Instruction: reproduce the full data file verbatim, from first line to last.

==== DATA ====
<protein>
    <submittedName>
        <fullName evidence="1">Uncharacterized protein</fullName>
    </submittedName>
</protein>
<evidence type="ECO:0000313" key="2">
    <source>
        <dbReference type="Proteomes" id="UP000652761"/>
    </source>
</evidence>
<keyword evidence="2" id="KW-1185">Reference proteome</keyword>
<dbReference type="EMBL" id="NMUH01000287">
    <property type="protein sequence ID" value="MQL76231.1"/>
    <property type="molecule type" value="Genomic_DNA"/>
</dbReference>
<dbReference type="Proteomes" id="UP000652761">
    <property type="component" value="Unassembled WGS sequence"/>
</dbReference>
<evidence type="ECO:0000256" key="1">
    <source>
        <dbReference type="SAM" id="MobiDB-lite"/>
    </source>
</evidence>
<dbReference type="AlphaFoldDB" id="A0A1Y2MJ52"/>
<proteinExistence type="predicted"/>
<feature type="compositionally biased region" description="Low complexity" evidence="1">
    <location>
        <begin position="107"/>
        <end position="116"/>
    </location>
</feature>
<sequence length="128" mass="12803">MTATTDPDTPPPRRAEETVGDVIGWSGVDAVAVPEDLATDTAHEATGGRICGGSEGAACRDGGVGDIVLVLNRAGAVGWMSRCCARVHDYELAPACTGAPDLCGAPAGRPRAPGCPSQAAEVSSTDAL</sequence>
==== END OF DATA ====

<protein>
    <submittedName>
        <fullName evidence="1">Uncharacterized protein</fullName>
    </submittedName>
</protein>
<evidence type="ECO:0000313" key="2">
    <source>
        <dbReference type="Proteomes" id="UP000652761"/>
    </source>
</evidence>
<keyword evidence="2" id="KW-1185">Reference proteome</keyword>
<dbReference type="EMBL" id="NMUH01000287">
    <property type="protein sequence ID" value="MQL76231.1"/>
    <property type="molecule type" value="Genomic_DNA"/>
</dbReference>
<dbReference type="Proteomes" id="UP000652761">
    <property type="component" value="Unassembled WGS sequence"/>
</dbReference>
<evidence type="ECO:0000256" key="1">
    <source>
        <dbReference type="SAM" id="MobiDB-lite"/>
    </source>
</evidence>
<dbReference type="AlphaFoldDB" id="A0A1Y2MJ52"/>
<proteinExistence type="predicted"/>
<feature type="compositionally biased region" description="Low complexity" evidence="1">
    <location>
        <begin position="107"/>
        <end position="116"/>
    </location>
</feature>
<sequence length="128" mass="12803">MTATTDPDTPPPRRAEETVGDVIGWSGVDAVAVPEDLATDTAHEATGGRICGGSEGAACRDGGVGDIVLVLNRAGAVGWMSRCCARVHDYELAPACTGAPDLCGAPAGRPRAPGCPSQAAEVSSTDAL</sequence>